Exchange programs between ASU, Pakistan universities allow for academic, cultural advancement
Hands go up in a crowded ASU lecture hall when a social justice course instructor asks who has ever experienced prejudice. The instructor asks another question: Are any of you willing to share that experience?
The hands start going down. One girl, toward the front, keeps hers raised. The instructor gestures for her to speak, and the room gets quiet. The student tells how she no longer feels comfortable wearing her hijab on campus because of the negative comments and looks it elicits from people.
That was in 2007.
Nearly a decade later, American perceptions of Muslims have arguably become even more adverse due to factors like the rise of militant extremist groups, such as ISIS, who commit mass global terror attacks, allegedly in the name of Islam.
At the same time, the Muslim world’s perception of the Western world has become increasingly circumspect due various factors, such as American military presence in Middle Eastern countries where Islam is largely practiced.
“When I went [to Pakistan] in the 1990s, I couldn’t walk down the street without people saying, ‘You’re American? Come in for tea,’ ” Chad Haines said. “In 2009 when I went as a Fulbright Fellow it was a different story.”
Haines, assistant professor in the School of Historical, Philosophical and Religious Studies at Arizona State University, serves as the principal investigator for one of two academic exchange programs between ASU and universities in Pakistan.
The first, which began in the fall of 2014, is an exchange between ASU’s Department of EnglishThe School of Historical, Philosophical and Religious Studies and the Department of English are units of ASU's College of Liberal Arts and Sciences. and Kinnaird College for Women. The second, launched in the fall of 2015, is an exchange between ASU's Walter Cronkite School of Journalism and Mass Communication, ASU's College of Liberal Arts and Sciences and the University of the Punjab, involving both journalism and development studies.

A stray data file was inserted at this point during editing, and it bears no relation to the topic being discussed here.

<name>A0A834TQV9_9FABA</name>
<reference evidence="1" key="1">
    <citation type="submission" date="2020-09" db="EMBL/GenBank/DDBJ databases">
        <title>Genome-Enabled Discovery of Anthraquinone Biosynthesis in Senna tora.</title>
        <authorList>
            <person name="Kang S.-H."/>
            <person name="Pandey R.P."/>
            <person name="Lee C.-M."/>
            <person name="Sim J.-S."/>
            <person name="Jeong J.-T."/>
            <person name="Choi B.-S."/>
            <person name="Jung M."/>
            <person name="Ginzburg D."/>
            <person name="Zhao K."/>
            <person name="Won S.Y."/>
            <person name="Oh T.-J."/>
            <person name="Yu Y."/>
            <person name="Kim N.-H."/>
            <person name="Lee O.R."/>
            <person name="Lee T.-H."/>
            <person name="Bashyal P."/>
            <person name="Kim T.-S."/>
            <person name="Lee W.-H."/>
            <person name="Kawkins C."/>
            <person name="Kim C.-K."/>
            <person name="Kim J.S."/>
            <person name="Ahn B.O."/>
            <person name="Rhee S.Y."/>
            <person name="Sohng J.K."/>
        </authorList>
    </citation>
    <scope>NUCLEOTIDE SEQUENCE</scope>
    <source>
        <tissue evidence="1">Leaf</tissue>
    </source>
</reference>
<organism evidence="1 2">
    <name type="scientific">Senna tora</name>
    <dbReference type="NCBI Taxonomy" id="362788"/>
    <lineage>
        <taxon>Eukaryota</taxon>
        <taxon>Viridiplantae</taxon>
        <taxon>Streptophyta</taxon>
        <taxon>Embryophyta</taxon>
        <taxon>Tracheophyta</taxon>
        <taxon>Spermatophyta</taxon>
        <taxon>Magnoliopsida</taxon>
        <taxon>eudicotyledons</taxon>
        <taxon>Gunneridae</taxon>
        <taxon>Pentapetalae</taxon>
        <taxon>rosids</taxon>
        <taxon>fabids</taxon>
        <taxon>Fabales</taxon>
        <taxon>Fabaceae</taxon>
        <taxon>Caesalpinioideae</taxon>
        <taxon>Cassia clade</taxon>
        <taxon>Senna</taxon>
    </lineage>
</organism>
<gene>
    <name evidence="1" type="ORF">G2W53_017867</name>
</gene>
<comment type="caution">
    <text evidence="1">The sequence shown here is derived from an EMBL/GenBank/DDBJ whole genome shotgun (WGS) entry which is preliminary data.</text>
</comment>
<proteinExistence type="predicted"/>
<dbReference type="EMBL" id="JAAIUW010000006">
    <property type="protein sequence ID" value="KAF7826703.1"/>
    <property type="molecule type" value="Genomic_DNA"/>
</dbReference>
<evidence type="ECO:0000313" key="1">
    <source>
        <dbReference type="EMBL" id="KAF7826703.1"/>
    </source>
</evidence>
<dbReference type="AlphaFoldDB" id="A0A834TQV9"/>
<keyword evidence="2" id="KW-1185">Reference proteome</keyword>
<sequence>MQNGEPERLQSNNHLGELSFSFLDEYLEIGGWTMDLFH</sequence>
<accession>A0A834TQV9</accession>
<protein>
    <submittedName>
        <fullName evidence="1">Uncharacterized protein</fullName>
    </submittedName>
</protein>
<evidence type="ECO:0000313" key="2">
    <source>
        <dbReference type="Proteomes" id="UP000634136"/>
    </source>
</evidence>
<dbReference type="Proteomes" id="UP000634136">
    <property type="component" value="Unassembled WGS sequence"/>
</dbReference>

The programs, each lasting three years, are made possible by two separate $1 million grants from the U.S. State Department to ASU’s Center for the Study of Religion and Conflict, which facilitates the programs. Their goal is to establish long-term, ongoing relationships and understanding between Pakistani academic institutions of higher learning and those in the United States.
That goal is achieved by the exchange of faculty members each semester, where they take seminars which teach them about U.S. teaching methods and pedagogy, have discussions about differences and similarities between cultures and even present research.
As Carolyn Forbes, assistant director of the Center for the Study of Religion and Conflict, puts it, “One of the ways you build peace is through these kinds of exchanges — creating dialogues across these cultural spaces.”
Forbes worked with each program’s team to develop the proposals for the grants. Invaluable to that process was Yasmin Saikia, an ASU professor of history who had been working with Haines and ASU English professor Neal Lester on how to implement humanities research in impactful ways.
A native of India, Saikia’s studies focus on the histories of India, Pakistan and Bangladesh.
History, she says, is simply the stories of people in places — places marked by borders on maps. And the boundaries that exist between those spaces — those countries or territories — she realized were more often than not determined by things like religion and politics. They also served to create divisions between people, even when the actual distance that separated them was very small.
Saikia points to the huge amount of conflict between neighboring countries India and Pakistan, which prompted her to wonder: “How did we get to the point where we live in a state of perpetual enmity?”